In article <Pine.GSO.3.95.1000908113037.226C-
100000 at hollywood.cinenet.net>,
Nathan Wilson <velosa at cinenet.net> wrote:
> On Fri, 8 Sep 2000 truffler1635 at my-deja.com wrote:
>> > Please don't keep your opinions to yourself, Colin. We're all in this
> > together, and I think most of us are still in a learning curve. With
> > several thousand fungi to learn about, I think that's going to be a
> > lifetime-learning experience, at least for me.
>> Hear, hear.
>> And as for getting the taxonomy correct, don't worry about it too much.
> Much of fungi taxonomy is a moving target. The most important thing is
> to make sure that people will understand what you mean when you use a
> name. Also don't correct a name unless you studied the group reasonably
> recently. Of course even the old hands will occasionally make a typo
> or use an old name.
>> BTW, Daniel, didn't you mean Armillaria ostoyae rather than Armillariella
> oystoyae? :)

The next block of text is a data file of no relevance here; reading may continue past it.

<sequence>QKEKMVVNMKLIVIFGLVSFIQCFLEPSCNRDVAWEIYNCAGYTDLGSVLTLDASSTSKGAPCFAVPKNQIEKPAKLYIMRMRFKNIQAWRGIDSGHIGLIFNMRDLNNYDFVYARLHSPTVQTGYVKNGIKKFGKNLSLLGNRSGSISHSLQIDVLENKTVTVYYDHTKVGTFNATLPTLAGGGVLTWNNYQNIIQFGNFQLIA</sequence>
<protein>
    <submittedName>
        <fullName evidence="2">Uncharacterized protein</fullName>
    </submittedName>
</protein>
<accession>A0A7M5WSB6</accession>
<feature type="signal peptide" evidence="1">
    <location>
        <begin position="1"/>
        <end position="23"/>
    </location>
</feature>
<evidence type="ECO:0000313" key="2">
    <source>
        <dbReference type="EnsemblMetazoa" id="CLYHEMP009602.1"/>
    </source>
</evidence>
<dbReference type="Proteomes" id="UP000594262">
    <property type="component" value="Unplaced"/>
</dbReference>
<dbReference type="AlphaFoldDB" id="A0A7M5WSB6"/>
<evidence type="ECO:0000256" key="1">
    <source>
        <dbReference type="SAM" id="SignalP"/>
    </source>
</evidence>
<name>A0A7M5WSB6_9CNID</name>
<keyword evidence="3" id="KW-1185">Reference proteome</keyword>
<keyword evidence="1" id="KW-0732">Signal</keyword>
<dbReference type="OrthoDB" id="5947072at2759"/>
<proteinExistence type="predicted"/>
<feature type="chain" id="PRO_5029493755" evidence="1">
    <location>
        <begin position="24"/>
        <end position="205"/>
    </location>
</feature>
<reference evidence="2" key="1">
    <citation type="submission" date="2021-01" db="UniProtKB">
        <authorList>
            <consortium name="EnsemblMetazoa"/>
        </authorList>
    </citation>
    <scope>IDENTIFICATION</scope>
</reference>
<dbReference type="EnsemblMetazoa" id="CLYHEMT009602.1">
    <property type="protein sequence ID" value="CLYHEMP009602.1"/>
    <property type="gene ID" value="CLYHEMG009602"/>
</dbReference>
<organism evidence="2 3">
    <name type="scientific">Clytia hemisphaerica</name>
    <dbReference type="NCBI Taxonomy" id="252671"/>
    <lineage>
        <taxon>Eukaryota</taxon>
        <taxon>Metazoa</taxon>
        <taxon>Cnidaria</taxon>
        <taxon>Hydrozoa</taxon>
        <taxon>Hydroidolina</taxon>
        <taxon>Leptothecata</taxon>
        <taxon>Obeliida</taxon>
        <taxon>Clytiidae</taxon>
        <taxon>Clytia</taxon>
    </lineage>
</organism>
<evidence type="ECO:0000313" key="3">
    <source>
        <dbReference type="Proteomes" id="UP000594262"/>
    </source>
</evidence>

>To be honest, I'm not sure which appelation is preferred this week. ;)
Until someone takes the time to do DNA analysis, and also learns to
cultivate it, the species appelation is still somewhat in question, I
believe. Last time I heard Lorelei Norvell speak on the subject, there
were something like 12-15 different species in the complex generally
considered to be one fungus. But I have suspicions that some species may
be species specific, i.e. Armillaria a. will be on substrate a;
Armillaria b. on substrate b.; etc.
Ever since hearing about Eric Danell's DNA research into Cantarellus
cibarius (which is no longer cibarius in the US BTW) I'm deeply curious
to see what other species definitions will fall by the wayside.
Daniel B. Wheeler
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